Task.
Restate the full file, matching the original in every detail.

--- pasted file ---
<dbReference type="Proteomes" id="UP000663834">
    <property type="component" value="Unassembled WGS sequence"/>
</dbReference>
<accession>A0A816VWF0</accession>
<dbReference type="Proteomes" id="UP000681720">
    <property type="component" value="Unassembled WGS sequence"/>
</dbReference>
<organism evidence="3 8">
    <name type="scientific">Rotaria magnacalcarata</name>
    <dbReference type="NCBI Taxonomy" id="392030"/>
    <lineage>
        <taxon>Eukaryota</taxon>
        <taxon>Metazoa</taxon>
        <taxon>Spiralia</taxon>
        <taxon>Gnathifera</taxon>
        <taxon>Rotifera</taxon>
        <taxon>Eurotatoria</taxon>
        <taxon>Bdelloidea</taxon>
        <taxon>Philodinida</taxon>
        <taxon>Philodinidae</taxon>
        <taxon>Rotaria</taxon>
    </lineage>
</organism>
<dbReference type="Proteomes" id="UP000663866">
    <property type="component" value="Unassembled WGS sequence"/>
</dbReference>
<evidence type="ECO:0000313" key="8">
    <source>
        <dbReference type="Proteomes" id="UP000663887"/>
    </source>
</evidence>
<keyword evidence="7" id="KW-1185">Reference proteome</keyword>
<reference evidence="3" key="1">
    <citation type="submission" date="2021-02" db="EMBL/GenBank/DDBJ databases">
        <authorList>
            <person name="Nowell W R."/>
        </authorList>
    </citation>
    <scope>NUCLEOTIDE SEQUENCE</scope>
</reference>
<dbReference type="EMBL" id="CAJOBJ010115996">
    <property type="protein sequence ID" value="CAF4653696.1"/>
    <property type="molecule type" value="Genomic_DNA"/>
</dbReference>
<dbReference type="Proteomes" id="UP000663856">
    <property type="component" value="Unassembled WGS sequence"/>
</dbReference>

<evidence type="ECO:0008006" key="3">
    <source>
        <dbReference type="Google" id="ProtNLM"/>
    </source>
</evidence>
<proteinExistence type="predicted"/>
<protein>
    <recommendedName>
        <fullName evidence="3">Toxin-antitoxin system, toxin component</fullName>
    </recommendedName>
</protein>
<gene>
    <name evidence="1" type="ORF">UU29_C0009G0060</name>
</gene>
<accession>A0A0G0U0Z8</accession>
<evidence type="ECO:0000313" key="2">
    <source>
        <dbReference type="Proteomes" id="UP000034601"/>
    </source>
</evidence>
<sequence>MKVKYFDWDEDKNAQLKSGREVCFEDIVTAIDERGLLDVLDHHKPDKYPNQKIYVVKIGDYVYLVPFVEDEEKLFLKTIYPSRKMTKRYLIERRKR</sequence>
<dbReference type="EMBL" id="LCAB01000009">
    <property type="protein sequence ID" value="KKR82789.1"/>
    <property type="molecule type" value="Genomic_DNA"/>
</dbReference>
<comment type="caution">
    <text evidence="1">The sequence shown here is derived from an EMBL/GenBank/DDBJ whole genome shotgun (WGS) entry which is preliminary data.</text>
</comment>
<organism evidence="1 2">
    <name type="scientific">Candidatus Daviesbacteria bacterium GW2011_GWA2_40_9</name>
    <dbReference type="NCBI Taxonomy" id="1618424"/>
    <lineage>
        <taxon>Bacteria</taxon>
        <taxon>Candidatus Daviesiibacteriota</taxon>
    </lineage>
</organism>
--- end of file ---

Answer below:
<dbReference type="Proteomes" id="UP000663834">
    <property type="component" value="Unassembled WGS sequence"/>
</dbReference>
<accession>A0A816VWF0</accession>
<dbReference type="Proteomes" id="UP000681720">
    <property type="component" value="Unassembled WGS sequence"/>
</dbReference>
<organism evidence="3 8">
    <name type="scientific">Rotaria magnacalcarata</name>
    <dbReference type="NCBI Taxonomy" id="392030"/>
    <lineage>
        <taxon>Eukaryota</taxon>
        <taxon>Metazoa</taxon>
        <taxon>Spiralia</taxon>
        <taxon>Gnathifera</taxon>
        <taxon>Rotifera</taxon>
        <taxon>Eurotatoria</taxon>
        <taxon>Bdelloidea</taxon>
        <taxon>Philodinida</taxon>
        <taxon>Philodinidae</taxon>
        <taxon>Rotaria</taxon>
    </lineage>
</organism>
<dbReference type="Proteomes" id="UP000663866">
    <property type="component" value="Unassembled WGS sequence"/>
</dbReference>
<evidence type="ECO:0000313" key="8">
    <source>
        <dbReference type="Proteomes" id="UP000663887"/>
    </source>
</evidence>
<keyword evidence="7" id="KW-1185">Reference proteome</keyword>
<reference evidence="3" key="1">
    <citation type="submission" date="2021-02" db="EMBL/GenBank/DDBJ databases">
        <authorList>
            <person name="Nowell W R."/>
        </authorList>
    </citation>
    <scope>NUCLEOTIDE SEQUENCE</scope>
</reference>
<dbReference type="EMBL" id="CAJOBJ010115996">
    <property type="protein sequence ID" value="CAF4653696.1"/>
    <property type="molecule type" value="Genomic_DNA"/>
</dbReference>
<dbReference type="Proteomes" id="UP000663856">
    <property type="component" value="Unassembled WGS sequence"/>
</dbReference>

<evidence type="ECO:0008006" key="3">
    <source>
        <dbReference type="Google" id="ProtNLM"/>
    </source>
</evidence>
<proteinExistence type="predicted"/>
<protein>
    <recommendedName>
        <fullName evidence="3">Toxin-antitoxin system, toxin component</fullName>
    </recommendedName>
</protein>
<gene>
    <name evidence="1" type="ORF">UU29_C0009G0060</name>
</gene>
<accession>A0A0G0U0Z8</accession>
<evidence type="ECO:0000313" key="2">
    <source>
        <dbReference type="Proteomes" id="UP000034601"/>
    </source>
</evidence>
<sequence>MKVKYFDWDEDKNAQLKSGREVCFEDIVTAIDERGLLDVLDHHKPDKYPNQKIYVVKIGDYVYLVPFVEDEEKLFLKTIYPSRKMTKRYLIERRKR</sequence>
<dbReference type="EMBL" id="LCAB01000009">
    <property type="protein sequence ID" value="KKR82789.1"/>
    <property type="molecule type" value="Genomic_DNA"/>
</dbReference>
<comment type="caution">
    <text evidence="1">The sequence shown here is derived from an EMBL/GenBank/DDBJ whole genome shotgun (WGS) entry which is preliminary data.</text>
</comment>
<organism evidence="1 2">
    <name type="scientific">Candidatus Daviesbacteria bacterium GW2011_GWA2_40_9</name>
    <dbReference type="NCBI Taxonomy" id="1618424"/>
    <lineage>
        <taxon>Bacteria</taxon>
        <taxon>Candidatus Daviesiibacteriota</taxon>
    </lineage>
</organism>